Did Thriller Writer Dean Koontz Predict The Coronavirus In His 1981 Novel COVID-19

Did Thriller Writer Dean Koontz Predict The Coronavirus In His 1981 Novel?

In case you’re wondering why we’re talking about Dean Koontz predicting the coronavirus (COVID-19) outbreak, first we need to provide some context:

In a viral tweet few weeks ago, a California user with the handle @NickHintonn said that Koontz had predicted the coronavirus outbreak based on a screenshot of a page in the book “The Eyes of Darkness.”

So is it true? Did he really predict it? Well, not really and here is why:

In the screenshot from The Eyes of Darkness, a character named Dombey talks about a Chinese scientist who brought a biological weapon called “Wuhan-400” to the United States:

“To understand that,” Dombey said, “you have to go back twenty months. It was around then that a Chinese scientist named Li Chen defected to the United States, carrying a diskette record of China’s most important and dangerous new biological weapon in a decade. They call the stuff ‘Wuhan-400’ because it was developed at their RDNA labs outside the city of Wuhan, and it was the four-hundredth viable strain of man-made microorganisms created at that research center.”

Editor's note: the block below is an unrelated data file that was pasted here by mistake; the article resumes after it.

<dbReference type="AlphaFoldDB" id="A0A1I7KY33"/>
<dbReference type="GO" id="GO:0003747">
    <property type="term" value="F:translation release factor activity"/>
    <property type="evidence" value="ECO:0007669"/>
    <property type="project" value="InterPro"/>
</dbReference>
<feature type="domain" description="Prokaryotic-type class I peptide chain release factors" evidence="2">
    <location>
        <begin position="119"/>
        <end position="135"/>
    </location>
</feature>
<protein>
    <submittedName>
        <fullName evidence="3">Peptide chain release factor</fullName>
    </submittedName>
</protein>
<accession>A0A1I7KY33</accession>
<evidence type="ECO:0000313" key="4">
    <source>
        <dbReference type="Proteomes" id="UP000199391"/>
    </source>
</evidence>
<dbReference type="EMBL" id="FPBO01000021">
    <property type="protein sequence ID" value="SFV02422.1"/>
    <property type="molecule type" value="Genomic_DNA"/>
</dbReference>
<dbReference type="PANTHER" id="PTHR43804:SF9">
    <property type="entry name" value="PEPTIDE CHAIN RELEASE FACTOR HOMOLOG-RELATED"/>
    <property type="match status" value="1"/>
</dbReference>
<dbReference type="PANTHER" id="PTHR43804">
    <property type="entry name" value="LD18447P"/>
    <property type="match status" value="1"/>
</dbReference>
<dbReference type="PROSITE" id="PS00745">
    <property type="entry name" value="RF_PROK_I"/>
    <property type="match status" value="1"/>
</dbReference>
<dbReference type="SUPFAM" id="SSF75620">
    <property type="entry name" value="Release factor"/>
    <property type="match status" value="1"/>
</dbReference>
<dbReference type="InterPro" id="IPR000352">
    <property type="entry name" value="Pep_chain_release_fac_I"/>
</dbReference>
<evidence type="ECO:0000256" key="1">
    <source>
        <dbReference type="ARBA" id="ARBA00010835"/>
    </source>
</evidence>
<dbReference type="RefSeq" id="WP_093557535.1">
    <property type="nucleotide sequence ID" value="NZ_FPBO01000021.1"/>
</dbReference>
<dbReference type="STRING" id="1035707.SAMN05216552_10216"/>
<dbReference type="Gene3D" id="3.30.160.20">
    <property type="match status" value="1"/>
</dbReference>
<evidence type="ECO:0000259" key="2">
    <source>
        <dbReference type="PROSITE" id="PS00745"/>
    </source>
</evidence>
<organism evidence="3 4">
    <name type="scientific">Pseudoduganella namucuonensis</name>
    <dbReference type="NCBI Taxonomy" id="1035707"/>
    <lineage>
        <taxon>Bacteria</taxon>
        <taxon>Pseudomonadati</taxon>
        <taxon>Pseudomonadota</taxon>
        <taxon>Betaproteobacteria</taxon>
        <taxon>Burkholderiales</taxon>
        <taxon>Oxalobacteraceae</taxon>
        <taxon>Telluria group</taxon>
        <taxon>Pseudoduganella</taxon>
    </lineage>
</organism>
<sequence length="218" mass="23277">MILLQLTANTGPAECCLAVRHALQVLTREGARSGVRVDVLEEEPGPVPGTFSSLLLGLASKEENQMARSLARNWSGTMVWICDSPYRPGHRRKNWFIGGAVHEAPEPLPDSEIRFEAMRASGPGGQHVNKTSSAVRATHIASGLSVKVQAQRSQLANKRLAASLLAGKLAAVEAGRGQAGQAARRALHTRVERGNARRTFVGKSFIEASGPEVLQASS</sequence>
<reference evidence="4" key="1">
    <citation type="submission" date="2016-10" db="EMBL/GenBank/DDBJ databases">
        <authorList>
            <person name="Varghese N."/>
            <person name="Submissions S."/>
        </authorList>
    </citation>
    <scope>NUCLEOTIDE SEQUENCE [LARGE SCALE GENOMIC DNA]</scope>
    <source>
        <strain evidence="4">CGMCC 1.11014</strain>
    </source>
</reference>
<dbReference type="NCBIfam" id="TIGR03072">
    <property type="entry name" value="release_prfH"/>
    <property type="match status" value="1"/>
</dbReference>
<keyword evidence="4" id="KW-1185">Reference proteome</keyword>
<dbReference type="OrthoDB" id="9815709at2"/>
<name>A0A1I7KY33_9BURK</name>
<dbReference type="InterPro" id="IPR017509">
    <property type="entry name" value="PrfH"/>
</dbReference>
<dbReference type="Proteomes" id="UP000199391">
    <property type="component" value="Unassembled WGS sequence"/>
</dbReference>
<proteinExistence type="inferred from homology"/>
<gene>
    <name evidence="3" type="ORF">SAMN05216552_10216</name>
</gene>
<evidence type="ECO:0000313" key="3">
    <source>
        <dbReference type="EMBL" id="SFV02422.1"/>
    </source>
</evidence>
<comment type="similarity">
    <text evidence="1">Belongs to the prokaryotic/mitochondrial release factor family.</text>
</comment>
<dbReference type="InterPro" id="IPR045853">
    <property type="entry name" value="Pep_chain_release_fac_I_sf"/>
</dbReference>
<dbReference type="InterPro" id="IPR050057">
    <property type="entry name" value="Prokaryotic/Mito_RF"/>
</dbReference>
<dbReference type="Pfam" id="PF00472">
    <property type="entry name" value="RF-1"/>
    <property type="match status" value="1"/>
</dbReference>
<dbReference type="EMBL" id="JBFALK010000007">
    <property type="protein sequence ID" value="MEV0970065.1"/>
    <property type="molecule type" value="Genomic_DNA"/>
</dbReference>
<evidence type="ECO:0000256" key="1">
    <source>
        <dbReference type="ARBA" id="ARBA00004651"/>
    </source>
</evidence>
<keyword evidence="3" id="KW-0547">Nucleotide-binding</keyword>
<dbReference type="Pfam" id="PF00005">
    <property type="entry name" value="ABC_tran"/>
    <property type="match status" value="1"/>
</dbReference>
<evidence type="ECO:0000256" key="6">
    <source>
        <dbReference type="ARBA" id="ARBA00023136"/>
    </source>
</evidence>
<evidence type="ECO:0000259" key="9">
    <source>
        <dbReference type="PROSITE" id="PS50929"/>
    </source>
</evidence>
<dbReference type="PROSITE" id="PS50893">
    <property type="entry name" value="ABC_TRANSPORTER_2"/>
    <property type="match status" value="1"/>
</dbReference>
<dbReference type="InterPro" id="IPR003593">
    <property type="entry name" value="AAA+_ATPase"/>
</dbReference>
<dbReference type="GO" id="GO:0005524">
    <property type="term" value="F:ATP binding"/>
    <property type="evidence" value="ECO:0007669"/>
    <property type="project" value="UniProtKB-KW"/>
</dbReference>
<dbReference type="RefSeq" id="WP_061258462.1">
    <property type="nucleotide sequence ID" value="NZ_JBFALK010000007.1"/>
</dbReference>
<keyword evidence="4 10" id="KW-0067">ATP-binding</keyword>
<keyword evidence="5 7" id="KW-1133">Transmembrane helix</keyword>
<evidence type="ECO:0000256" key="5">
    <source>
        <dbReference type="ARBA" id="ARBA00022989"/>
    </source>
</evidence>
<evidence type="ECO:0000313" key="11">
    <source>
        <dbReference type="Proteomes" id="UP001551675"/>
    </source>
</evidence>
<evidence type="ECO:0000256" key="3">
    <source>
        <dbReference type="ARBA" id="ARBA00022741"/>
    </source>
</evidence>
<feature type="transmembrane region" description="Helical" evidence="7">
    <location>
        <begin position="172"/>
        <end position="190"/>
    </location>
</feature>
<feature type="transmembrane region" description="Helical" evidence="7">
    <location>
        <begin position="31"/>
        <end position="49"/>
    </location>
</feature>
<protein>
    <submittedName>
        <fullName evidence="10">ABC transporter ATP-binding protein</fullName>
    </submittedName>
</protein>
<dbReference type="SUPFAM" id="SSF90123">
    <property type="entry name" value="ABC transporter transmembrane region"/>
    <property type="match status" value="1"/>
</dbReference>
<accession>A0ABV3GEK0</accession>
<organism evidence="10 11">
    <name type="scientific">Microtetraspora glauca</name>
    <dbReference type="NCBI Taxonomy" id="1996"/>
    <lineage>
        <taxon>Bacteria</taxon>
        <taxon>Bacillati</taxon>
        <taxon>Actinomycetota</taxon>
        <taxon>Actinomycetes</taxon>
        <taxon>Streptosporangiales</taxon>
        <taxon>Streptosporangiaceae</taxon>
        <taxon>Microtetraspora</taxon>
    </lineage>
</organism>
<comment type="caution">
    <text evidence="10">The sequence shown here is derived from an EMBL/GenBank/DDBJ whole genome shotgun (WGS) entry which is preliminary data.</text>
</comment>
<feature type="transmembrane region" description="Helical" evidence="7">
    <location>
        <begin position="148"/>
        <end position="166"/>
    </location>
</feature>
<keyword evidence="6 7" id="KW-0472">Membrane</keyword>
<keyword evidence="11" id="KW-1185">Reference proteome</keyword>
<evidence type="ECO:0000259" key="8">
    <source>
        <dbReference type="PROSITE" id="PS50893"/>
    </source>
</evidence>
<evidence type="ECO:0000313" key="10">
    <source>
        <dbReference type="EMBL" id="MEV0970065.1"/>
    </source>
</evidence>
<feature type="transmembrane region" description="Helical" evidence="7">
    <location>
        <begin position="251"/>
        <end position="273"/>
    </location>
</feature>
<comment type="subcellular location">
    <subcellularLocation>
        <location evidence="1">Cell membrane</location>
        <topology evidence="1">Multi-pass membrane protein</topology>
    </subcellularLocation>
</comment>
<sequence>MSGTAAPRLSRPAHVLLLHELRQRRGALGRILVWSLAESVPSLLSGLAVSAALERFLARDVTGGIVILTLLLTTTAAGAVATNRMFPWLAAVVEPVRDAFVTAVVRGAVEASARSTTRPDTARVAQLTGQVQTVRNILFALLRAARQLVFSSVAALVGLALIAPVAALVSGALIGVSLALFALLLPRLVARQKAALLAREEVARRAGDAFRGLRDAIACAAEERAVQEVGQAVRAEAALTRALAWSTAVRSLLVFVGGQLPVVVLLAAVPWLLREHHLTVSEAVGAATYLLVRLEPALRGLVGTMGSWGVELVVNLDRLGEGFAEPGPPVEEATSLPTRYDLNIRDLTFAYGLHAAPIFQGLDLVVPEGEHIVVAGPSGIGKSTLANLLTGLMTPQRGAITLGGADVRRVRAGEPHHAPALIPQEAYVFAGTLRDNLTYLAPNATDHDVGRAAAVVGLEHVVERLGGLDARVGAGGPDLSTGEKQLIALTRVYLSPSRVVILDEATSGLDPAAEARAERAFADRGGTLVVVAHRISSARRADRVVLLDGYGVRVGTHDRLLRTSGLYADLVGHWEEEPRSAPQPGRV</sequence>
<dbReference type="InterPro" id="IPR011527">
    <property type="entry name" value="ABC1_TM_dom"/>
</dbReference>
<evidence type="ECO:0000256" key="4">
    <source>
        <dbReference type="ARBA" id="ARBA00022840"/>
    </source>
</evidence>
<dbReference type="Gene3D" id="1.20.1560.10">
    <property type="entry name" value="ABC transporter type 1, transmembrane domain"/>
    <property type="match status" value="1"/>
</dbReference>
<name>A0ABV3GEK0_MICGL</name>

As South China Morning Post and numerous other Twitter users pointed out, in the original 1981 edition of “The Eyes of Darkness,” the biological weapon was called “Gorki-400,” (perhaps because USSR was the big villain in espionage thrillers). The name was later changed to “Wuhan-400” when the book was released again in 1989.

While the current coronavirus outbreak began in Wuhan, China, the idea of it being the product of a military lab is a conspiracy theory. Researchers are still trying to find the exact origin of coronavirus but as of now their investigations shows that it likely originated in bats and was later transmitted to humans.

In a later paragraph, the character Dombey talks about the mortality rate of Wuhan-400:

“And Wuhan-400 has other, equally important advantages over most biological agents. For one thing, you can become an infectious carrier only four hours after coming into contact with the virus. That’s an incredibly short gestation period. Once infected, no one lives more than twenty-four hours. Most die in twelve. Wuhan-400’s kill rate is one hundred percent.”

But coronavirus doesn’t have a 100% mortality rate. Not even close. Officials estimate the death rate for the virus to be around 3% to 4% globally, and that rate is actually falling.

So in conclusion, while Dean Koontz has great writing talent, he doesn’t have a crystal ball.

Note: Dean Koontz has published over 105 novels, a number of novellas and collections of short stories, and has sold over 450 million copies of his work. 

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